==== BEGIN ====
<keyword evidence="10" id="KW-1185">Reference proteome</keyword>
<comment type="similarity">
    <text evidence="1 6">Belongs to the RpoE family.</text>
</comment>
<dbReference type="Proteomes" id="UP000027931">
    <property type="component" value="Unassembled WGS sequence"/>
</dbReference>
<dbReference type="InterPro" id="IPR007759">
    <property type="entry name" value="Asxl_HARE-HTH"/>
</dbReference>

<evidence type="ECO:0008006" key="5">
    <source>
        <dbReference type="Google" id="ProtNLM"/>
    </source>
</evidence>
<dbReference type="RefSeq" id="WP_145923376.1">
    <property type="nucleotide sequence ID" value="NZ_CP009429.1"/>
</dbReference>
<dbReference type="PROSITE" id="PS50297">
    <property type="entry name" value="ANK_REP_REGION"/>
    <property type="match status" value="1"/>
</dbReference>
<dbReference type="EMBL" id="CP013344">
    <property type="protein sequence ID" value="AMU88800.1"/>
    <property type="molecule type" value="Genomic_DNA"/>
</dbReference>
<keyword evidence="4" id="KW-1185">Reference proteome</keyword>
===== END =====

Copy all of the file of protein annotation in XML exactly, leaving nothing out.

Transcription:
<keyword evidence="10" id="KW-1185">Reference proteome</keyword>
<comment type="similarity">
    <text evidence="1 6">Belongs to the RpoE family.</text>
</comment>
<dbReference type="Proteomes" id="UP000027931">
    <property type="component" value="Unassembled WGS sequence"/>
</dbReference>
<dbReference type="InterPro" id="IPR007759">
    <property type="entry name" value="Asxl_HARE-HTH"/>
</dbReference>

<evidence type="ECO:0008006" key="5">
    <source>
        <dbReference type="Google" id="ProtNLM"/>
    </source>
</evidence>
<dbReference type="RefSeq" id="WP_145923376.1">
    <property type="nucleotide sequence ID" value="NZ_CP009429.1"/>
</dbReference>
<dbReference type="PROSITE" id="PS50297">
    <property type="entry name" value="ANK_REP_REGION"/>
    <property type="match status" value="1"/>
</dbReference>
<dbReference type="EMBL" id="CP013344">
    <property type="protein sequence ID" value="AMU88800.1"/>
    <property type="molecule type" value="Genomic_DNA"/>
</dbReference>
<keyword evidence="4" id="KW-1185">Reference proteome</keyword>